Blogs

A VM4C3PO

We have just set up a vagrant environment for C3PO. It starts a headless vm where the C3PO related functionalities (Mongodb, Play, a downloadable commandline jar) are managable from the host's browser. Further, the vm itself has all relevant processes configured at start-up independently from vagrant, so it can be, once created, downloaded and used as a stand-alone C3PO vm. We think this could be a scenario applicable to other SCAPE projects as well. The following is a summary of the ideas we've had and the experiences we've made.

CSV Validator version 1.0 release

Following on from my previous brief post announcing the beta release of the CSV Validator, http://www.openplanetsfoundation.org/blogs/2014-03-21-csv-validator-beta-releases, today we've made the formal version 1.0 release of the CSV Validator and the associated CSV Schema Language.  I've described this in more detail on The NAtional Archives' blog, 

New QA tool for finger detection on scans

I would like to draw your attention to the new QA tool for finger detection on scans: https://github.com/openplanets/finger-detection-tool. This tool was developed by AIT in scope of the SCAPE project.

 

Checking to identify fingers on scan manually is a very time-consuming and error-prone process. You need a tool to help you: Fingerdet.

Fingerdet is an open source tool which:

EaaS in Action — And a short meltdown due to a friendly DDoS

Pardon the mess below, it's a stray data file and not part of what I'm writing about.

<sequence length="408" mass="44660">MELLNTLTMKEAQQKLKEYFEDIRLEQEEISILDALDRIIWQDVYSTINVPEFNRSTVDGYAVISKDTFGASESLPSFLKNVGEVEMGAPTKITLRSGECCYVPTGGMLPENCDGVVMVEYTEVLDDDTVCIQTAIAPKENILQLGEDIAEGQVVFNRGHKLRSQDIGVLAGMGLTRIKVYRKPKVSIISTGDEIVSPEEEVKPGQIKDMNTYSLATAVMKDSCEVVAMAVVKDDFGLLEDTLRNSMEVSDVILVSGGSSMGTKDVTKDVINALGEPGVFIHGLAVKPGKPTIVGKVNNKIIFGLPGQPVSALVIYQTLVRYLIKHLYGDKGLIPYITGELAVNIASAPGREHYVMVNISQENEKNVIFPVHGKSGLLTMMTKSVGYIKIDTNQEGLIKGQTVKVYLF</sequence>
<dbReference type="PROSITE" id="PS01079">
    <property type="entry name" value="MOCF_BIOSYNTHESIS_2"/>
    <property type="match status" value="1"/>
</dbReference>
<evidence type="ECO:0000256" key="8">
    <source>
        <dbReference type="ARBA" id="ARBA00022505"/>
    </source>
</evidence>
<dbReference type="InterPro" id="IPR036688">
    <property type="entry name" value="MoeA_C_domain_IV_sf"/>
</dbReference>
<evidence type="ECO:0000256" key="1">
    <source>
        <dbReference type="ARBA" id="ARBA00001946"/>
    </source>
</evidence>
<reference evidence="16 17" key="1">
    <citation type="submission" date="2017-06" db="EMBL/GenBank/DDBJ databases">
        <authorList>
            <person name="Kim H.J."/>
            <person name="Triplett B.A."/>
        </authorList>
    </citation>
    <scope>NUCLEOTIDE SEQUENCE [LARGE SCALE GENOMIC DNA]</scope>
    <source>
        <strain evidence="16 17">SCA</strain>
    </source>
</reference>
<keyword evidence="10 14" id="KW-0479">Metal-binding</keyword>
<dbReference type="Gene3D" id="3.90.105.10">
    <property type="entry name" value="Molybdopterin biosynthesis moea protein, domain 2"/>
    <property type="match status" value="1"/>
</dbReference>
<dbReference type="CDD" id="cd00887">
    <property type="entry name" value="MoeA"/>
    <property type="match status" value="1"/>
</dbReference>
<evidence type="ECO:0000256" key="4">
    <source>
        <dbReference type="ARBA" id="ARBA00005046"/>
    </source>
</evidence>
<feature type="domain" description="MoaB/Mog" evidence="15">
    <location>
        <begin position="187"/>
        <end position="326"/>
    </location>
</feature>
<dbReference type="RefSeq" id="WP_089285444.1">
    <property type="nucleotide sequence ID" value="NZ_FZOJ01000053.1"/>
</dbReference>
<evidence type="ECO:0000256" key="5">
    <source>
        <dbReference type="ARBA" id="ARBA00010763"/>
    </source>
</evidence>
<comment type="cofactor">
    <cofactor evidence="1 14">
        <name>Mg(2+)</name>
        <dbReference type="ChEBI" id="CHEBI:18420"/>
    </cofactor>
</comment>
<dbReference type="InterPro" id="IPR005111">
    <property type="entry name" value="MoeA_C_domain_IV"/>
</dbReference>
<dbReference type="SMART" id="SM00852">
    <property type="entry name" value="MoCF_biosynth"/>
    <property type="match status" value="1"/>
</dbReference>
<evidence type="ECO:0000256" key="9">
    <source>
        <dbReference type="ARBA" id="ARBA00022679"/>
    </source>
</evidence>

On June 24th 9.30 AM EST Dragan Espenschied, Digital Conservator at Rhizome NY, released an editorial on rhizome.org featuring a restored home computer previously owned by Cory Arcangel. The article uses an embedded emulator powered by the bwFLA Emulation as a Service framework and the University of Freiburg’s computing center. The embedded emulator allows readers to explore and interact with the re-enacted machine.

BSDIFF: Technological Solutions for Reversible Pre-conditioning of Complex Binary Objects

Documented provenance and the ability for researchers to locate and view original versions of digital records as transferred into an archive are concepts central to archival theory. The continuing ability to enable this is challenged by the numbers of digital records we’re facing; a requirement to follow good digital preservation practice; a need to provide access; the complexity of modern file formats; and the cost of doing all of it. Technological solutions, and techniques borrowed from other disciplines can help reduce costs throughout the transfer process through to the maintenance of digital objects in a digital repository without compromising the integrity asked by archival theory. Using binary diffs and binary patching mechanisms is one such solution that can reduce costs and provide a sound method of documenting all file modifications, from the trivial to the complex – enabling the original record to always be recovered.